Amy Porter is the Founder and CEO of LawPay, an online credit card service designed to meet the unique requirements of legal billing and accounting—and an integral partner to the Clio Payments service. Amy has worked in the electronic payments industry for more than 20 years and has more than ten years of experience in the legal industry.
We talked to Amy to learn more about what lawyers need to consider when planning their firm’s online billing procedures.
Clio: How has the legal industry changed its perception of accepting credit card payments from clients?
Amy: Ten years ago, attorneys were just starting to think about accepting credit cards. The common practice was to hand out paper invoices and wait for a check to come in the mail. For legal professionals, accepting credit cards just wasn’t done. Lawyers would say they felt it was unprofessional. They didn’t want to put their clients in debt. They had this perception that a credit card was only something you used if you couldn’t afford to pay a legal bill.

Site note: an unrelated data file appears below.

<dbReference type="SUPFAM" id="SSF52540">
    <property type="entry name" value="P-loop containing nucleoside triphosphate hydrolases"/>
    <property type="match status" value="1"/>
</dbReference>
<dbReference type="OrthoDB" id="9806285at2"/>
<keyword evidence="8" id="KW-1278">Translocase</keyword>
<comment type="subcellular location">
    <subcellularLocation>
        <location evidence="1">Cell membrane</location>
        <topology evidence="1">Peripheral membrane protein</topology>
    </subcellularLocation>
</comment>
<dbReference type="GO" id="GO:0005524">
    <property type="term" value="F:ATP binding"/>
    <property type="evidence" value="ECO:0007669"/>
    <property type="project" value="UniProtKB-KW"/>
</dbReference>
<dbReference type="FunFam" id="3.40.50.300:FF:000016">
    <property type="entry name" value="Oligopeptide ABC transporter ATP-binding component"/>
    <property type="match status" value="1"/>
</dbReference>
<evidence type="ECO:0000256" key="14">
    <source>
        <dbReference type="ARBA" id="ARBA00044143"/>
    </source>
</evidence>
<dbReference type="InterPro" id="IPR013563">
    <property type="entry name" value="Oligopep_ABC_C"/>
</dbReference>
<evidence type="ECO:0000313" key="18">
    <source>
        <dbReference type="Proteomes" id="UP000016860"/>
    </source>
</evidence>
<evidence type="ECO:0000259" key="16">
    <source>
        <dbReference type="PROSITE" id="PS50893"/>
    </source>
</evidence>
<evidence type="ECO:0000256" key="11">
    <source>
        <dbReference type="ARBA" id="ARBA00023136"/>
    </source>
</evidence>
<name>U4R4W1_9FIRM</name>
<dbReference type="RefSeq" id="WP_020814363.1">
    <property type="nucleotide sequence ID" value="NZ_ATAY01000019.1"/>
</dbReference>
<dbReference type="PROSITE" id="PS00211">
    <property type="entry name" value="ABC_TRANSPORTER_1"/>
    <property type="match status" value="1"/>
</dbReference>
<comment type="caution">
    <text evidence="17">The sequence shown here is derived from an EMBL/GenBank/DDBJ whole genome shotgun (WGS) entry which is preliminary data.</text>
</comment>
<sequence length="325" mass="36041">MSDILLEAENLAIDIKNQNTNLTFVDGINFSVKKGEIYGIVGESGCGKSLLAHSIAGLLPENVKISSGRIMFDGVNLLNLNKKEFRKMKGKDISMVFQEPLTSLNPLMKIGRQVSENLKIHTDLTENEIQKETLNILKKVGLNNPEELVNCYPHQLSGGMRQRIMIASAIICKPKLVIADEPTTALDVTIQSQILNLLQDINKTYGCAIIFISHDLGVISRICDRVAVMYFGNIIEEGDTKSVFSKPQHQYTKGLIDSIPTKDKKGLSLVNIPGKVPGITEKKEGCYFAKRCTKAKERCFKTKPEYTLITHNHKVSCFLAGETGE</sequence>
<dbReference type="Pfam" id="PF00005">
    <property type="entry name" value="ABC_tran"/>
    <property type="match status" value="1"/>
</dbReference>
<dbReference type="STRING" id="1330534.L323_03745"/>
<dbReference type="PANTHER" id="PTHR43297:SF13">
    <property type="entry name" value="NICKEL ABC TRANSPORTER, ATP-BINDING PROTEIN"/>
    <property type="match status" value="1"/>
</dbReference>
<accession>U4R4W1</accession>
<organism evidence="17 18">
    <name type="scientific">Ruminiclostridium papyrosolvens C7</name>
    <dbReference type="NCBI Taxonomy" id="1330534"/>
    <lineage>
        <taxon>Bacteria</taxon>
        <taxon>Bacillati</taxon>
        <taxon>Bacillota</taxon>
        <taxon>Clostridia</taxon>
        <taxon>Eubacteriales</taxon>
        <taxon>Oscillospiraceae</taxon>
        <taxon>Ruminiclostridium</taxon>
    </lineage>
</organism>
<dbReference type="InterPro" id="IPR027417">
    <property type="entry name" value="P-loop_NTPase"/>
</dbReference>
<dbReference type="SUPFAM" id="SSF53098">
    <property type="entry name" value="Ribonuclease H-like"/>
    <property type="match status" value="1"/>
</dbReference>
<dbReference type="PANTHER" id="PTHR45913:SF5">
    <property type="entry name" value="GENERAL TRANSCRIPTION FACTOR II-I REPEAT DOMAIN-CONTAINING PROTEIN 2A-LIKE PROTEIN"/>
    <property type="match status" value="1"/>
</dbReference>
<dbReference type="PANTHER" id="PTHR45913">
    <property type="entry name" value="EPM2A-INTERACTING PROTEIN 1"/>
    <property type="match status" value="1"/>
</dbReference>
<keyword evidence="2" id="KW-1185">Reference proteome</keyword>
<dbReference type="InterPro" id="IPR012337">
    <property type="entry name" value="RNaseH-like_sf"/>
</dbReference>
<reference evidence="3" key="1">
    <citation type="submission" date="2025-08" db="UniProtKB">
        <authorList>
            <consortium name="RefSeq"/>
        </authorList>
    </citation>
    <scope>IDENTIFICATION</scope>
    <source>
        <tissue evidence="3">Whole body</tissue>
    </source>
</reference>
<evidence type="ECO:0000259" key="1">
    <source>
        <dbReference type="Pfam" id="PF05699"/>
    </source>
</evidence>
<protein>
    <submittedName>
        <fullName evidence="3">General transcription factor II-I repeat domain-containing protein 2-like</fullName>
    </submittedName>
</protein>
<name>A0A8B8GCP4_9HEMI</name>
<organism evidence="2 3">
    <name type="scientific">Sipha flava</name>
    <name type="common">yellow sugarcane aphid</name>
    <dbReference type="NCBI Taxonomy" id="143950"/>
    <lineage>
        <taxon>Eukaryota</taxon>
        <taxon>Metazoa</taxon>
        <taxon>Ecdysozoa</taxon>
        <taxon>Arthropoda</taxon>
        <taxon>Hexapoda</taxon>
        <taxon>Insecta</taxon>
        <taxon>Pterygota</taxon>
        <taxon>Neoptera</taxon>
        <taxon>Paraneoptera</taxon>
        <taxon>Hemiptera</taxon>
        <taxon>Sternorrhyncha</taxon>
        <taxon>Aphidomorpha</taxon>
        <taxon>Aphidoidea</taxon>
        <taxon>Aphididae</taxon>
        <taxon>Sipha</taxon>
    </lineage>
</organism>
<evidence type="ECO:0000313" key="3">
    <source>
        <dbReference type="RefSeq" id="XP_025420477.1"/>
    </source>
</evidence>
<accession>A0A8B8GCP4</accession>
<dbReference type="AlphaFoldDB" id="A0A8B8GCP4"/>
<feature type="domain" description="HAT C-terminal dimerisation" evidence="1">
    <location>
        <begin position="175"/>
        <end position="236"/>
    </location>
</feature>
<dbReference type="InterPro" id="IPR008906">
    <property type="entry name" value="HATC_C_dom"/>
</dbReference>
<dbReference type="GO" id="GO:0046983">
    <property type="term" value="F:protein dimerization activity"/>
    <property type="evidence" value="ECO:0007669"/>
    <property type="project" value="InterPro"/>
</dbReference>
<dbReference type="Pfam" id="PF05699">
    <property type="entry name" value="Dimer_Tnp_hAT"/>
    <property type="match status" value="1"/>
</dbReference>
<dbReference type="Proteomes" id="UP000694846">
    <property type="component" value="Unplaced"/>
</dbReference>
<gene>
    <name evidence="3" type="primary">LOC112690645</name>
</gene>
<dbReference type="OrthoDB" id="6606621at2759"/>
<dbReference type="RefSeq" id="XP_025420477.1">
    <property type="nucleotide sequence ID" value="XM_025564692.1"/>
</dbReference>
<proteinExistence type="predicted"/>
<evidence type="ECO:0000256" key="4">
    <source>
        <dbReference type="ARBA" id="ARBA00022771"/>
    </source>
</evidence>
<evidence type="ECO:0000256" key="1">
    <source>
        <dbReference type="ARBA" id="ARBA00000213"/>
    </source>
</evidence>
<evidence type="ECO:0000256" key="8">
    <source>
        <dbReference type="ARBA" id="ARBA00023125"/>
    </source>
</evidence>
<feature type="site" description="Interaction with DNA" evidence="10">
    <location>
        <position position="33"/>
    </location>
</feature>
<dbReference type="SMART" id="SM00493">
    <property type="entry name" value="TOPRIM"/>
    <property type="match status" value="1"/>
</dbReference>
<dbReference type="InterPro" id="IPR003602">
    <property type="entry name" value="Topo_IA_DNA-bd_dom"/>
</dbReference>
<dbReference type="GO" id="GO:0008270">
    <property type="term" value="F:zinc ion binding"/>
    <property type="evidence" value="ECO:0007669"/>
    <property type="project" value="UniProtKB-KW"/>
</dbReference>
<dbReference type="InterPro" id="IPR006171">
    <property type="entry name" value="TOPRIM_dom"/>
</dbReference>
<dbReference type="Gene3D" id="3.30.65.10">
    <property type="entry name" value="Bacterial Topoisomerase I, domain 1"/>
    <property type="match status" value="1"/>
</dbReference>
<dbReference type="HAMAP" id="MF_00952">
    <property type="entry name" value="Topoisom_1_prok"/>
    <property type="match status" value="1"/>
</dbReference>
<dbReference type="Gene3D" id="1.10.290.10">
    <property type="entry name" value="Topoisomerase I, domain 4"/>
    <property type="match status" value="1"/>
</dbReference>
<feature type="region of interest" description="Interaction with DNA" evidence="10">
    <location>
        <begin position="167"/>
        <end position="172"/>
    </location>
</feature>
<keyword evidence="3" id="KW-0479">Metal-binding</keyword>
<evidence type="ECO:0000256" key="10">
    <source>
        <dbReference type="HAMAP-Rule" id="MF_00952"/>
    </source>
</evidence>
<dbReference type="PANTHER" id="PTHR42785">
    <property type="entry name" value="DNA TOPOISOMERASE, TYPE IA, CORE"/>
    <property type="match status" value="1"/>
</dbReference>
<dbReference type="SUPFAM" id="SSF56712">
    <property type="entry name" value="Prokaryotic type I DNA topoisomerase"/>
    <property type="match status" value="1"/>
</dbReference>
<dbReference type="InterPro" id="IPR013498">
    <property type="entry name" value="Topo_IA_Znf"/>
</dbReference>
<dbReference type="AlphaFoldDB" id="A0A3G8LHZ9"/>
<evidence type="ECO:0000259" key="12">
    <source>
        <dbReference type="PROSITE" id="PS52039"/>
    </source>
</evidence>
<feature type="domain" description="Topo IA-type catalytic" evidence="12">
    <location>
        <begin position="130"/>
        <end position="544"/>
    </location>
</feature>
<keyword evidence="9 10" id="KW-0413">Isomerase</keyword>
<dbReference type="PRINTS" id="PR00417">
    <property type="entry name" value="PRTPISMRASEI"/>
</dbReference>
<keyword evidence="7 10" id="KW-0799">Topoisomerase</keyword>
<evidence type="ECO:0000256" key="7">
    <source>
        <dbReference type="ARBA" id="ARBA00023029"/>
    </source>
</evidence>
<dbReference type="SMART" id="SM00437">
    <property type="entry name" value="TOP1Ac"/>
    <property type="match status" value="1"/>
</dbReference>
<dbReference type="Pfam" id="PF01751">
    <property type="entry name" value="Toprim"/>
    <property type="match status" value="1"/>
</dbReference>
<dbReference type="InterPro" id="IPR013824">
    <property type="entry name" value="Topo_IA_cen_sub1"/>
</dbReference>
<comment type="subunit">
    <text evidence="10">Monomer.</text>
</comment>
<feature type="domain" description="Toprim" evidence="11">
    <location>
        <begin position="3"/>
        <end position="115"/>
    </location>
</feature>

Fast forward ten years, and the pendulum has swung completely the other way. Now, credit cards are used not because you don’t have access to funds, it’s because you do have access to funds. You want miles, rewards, and convenience. It’s how clients prefer to pay. We are also seeing more corporate clients using credit cards. They also want rewards, and they want a more convenient way to pay.
Clio: How does LawPay help a lawyer through their typical day?
Amy: By using LawPay, lawyers save time, money, and resources. They reduce the time spent putting bills together and invoicing. They reduce time—literally, the hours—tracking down payments.
Many lawyers don’t bill sometimes until 60 days after they do their work. If you look at an average day’s receivable, depending on the area of practice, it might be anywhere from 30 to 90 days after that to the time they get paid. When you put that together, you’re looking at anywhere from three to six months by the time a lawyer gets paid for work they’ve already done. That’s just not a good business model. If you can accept immediate payment by having a credit card on file—by including it as part of your client engagement letter, or your retainer agreement—then all of a sudden, you’ve sped up your cash flow by five months. That’s significant for a solo, small firm attorney. It changes their world.